Total Time: (43:10)
I rarely hear the use of synths by film composers intended to sound "hip" that actually are. If you want to understand what I am talking about, go ahead and take a listen to most of Grame Revell's recent works. The whole idea behind them may be good, but Revell does not have the compositional talent to juggle the ideas of "hip" and "score" effectively. Edward Shearmur, as this album makes quite clear, does.
Like I said, no score thus far this year is going to be remembered greatly several years down the road. Even last year was better overall for most people. K-Pax is certainly not destined to break any trends, but it's spirit is something that may be enjoyable enough for those of us who like a simple, and soothing listening experience. Of course it would have been better to maybe shave a little off of the cues in places where they become maybe a little overly mysterious or tense. These occurances happen mostly near the middle of the disc.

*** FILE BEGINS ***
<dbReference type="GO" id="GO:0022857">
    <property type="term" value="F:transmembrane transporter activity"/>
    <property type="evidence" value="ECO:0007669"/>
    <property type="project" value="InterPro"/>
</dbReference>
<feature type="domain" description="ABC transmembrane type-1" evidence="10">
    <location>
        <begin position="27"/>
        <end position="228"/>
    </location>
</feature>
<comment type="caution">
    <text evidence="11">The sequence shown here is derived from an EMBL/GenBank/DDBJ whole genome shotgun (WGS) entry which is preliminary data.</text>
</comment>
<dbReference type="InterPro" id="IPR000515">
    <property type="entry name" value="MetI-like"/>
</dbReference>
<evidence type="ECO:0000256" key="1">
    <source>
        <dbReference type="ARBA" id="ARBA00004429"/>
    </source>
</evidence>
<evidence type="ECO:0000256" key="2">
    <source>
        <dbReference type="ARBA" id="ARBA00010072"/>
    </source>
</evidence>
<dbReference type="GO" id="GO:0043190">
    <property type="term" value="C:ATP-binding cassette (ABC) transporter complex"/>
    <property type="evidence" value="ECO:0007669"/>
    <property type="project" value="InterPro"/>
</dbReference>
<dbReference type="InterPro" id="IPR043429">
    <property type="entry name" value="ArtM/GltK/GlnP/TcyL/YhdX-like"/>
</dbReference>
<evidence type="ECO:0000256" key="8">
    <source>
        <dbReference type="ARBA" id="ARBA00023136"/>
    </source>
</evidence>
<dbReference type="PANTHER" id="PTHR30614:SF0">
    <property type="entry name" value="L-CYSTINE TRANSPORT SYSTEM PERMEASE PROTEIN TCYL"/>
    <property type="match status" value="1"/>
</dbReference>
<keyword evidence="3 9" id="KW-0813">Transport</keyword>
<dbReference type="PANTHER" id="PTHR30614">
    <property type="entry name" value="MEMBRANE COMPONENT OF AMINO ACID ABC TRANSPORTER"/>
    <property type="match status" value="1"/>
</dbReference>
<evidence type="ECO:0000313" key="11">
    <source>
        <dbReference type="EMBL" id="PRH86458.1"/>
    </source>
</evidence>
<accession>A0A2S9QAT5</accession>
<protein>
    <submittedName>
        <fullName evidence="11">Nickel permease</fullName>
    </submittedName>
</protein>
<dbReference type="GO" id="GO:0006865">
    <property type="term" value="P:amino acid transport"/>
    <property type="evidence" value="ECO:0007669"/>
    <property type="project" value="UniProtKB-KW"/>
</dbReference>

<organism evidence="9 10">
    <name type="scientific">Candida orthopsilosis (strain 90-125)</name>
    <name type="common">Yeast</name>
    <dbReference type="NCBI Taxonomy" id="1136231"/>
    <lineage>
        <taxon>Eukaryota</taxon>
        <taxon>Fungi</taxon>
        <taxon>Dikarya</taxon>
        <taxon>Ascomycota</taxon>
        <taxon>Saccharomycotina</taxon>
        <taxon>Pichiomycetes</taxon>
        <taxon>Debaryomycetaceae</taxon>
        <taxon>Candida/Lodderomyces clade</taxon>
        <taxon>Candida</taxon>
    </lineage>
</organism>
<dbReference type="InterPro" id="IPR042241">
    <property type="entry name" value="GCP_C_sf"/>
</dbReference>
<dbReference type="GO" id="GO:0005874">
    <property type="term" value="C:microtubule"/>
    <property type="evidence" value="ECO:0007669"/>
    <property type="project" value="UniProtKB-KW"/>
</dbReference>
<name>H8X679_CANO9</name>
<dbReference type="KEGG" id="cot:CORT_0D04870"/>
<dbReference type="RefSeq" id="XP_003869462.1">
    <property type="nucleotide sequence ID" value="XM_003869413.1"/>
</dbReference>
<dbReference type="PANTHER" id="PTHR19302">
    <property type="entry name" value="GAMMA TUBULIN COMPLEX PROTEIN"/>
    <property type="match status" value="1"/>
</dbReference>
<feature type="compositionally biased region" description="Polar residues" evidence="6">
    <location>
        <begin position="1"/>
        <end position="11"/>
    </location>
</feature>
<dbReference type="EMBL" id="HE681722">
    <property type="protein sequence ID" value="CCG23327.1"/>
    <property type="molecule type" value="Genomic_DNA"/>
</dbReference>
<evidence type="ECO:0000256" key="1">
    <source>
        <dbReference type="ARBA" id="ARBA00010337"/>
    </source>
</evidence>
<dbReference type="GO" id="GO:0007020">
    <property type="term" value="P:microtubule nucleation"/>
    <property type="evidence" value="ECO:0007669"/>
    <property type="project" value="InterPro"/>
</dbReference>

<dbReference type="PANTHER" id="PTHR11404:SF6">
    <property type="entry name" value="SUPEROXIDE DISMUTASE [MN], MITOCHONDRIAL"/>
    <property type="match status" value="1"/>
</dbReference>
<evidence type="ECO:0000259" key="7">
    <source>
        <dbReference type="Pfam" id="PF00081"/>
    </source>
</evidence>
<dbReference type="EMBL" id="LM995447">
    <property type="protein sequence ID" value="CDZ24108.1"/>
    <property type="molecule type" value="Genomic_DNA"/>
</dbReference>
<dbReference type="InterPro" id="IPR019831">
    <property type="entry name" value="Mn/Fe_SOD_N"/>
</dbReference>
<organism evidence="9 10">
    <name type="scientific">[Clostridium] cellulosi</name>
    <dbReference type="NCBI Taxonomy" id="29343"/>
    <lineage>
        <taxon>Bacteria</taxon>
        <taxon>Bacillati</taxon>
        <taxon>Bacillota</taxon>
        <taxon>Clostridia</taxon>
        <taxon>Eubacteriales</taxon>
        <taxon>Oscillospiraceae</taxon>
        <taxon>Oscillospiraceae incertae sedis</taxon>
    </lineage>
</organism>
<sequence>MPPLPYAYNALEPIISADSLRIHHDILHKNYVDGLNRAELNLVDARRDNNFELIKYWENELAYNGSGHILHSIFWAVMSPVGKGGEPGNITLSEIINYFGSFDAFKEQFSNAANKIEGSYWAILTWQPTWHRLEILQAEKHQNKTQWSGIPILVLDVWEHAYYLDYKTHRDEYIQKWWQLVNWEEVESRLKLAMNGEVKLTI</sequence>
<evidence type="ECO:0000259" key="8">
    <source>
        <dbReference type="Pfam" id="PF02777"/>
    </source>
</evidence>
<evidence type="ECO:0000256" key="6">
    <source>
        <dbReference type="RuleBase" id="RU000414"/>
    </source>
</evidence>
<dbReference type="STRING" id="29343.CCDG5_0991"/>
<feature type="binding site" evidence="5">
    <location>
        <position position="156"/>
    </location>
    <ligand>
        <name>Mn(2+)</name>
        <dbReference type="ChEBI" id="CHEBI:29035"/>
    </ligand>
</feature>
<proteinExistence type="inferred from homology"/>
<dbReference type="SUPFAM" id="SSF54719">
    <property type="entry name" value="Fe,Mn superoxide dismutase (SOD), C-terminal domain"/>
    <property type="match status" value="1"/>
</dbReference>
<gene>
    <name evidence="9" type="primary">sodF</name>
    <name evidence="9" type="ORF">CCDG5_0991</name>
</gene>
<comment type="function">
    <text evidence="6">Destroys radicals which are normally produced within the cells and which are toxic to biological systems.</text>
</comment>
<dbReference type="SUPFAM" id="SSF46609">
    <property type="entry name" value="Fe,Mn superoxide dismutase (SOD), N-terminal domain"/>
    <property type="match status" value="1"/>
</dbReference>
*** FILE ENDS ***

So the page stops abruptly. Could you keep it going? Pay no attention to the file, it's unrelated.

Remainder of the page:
I'd have to say the main highlight of the entire soundtrack is the very first track, "Grand Central". It is probably the best part of the score for balancing all of the ideas that are present throughout the soundtrack's duration as a whole. Combining this with the fact that the opening track is also plainly and simply the "coolest" that the score has to offer, I doubt that even orchestral purists will be too put off by its synth rhythms.
Another problem the disc may have is that it kind of fails to build to a satisfying conclusion, though I have heard that the movie never provides any definite or deliberate closure to the story, and the music may simply be trying to mirror that. The last track seems to be a victim of this "non-closure" as it ends on a pretty unfulfilling note, leaving the listener thinking "What, that's it?". Since I haven't seen the movie for myself yet, I'm going to have to assume that it is mearly a flaw in the composition, though it is a slight flaw that does little damage to the score.
This score will be little more than an asterisk in the history of film scores after very little time has passed, but as far as all of the little asterisks produced this year go, I'd say this is in the top ten percent of those. If you're interested in trying something a little unusual, you might like to give K-Pax a shot.